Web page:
You might be surprised to know that even if you’re not utilizing complementary and alternative medicine (CAM) therapies, some of your patients probably are. Clinicians are often unaware that their patients are using CAM therapies, such as herbal or dietary supplements, massage therapy, chiropractic care, and acupuncture. In fact, a survey conducted by NIH’s National Center for Complementary and Alternative Medicine (NCCAM) and AARP indicates that nearly two thirds of patients age 50 and older use CAM, yet fewer than one third discuss these practices with their health-care provider. Why not? Usually because the practitioner does not ask, the patient does not bring it up, or the office visit is too brief to include time for such a conversation (, accessed September 16, 2008).

Your developing an intelligent curiosity regarding CAM can lead to valuable exchanges with patients. For example, just as drug-drug interactions can occur when multiple medications are used, CAM therapies can affect pharmaceutical treatments—sometimes derailing their effectiveness, sometimes enhancing it. Ask your patients to fill you in on everything they take, from prescription and OTC drugs to vitamins, supplements, herbs, and other CAM therapies.

The health-enhancing properties of some CAM therapies have been recognized for decades or even centuries, and current medical journals are publishing more and more studies that suggest positive relationships between vitamin or mineral supplementation and improved health. Case in point: Recent research suggests that vitamin D may reduce the risk of various cancers and may have a role in the prevention and treatment of diabetes and hypertension (, accessed September 16, 2008).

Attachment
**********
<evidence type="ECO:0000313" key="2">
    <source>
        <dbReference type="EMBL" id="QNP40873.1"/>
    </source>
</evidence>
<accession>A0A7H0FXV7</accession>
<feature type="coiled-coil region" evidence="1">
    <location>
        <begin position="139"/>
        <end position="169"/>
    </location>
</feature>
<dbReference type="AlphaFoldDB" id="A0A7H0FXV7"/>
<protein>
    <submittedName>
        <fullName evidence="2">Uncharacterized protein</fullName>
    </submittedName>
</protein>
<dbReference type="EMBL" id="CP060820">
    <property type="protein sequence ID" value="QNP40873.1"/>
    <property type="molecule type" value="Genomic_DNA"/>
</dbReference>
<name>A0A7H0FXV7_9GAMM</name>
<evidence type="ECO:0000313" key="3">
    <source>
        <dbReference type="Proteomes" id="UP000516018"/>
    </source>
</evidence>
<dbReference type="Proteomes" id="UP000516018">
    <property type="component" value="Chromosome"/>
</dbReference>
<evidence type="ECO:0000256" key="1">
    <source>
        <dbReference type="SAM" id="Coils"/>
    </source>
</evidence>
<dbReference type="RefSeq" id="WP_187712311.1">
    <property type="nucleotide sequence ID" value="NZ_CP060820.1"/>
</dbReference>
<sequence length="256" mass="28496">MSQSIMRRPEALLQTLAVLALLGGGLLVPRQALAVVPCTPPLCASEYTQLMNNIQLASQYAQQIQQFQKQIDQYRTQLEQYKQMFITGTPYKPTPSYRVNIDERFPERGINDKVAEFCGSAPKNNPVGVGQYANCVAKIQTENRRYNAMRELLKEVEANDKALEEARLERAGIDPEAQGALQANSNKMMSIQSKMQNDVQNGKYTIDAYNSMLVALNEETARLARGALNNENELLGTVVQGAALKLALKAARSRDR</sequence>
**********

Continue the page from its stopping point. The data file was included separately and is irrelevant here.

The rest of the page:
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CAM is guided by several principles, including attempting to trace the source of ailments by uncovering physiologic and biochemical imbalances. For example, you can measure serum 25-hydroxyvitamin D to determine the vitamin D status of a person who has or is at risk for osteoporosis, and you can employ a Heidelberg gastric analysis to determine whether hydrochloric acid is present in sufficient amounts so that calcium, magnesium, boron, and other essential minerals can be adequately absorbed.

Hypochlorhydria—too little hydrochloric acid in the gastric juice—could be a confounding problem in many patients with osteopenia or osteoporosis since the ability to produce gastric acid may decline with age. A common clinical indicator of low stomach acid is chronic indigestion. Patients can perform a simple “alternative” test at home by swallowing a teaspoon of lemon juice in a small amount of water during a bout of indigestion. If the indigestion improves, the diagnosis of hypochlorhydria should be considered. If it worsens, hypochlorhydria is less likely.

CAM focuses on treating the person, not just the disease. Practitioners attempt to investigate physical needs from a biochemical and sometimes genetic perspective, rather than from a purely symptomatic perspective. Environmental, nutritional, and emotional influences also are often linked to the patient’s underlying health problems. As a result, CAM practitioners are challenged to maintain a working knowledge of current issues evolving from many fields of study.

So, in addition to reading your regular medical journals, try exploring one of the many journals presenting objective information on health and healing. Better yet, attend a CAM conference.

Dr. Shuler is a family nurse practitioner at the Great Smokies Medical Center, a complementary and alternative medical practice in Asheville, N.C.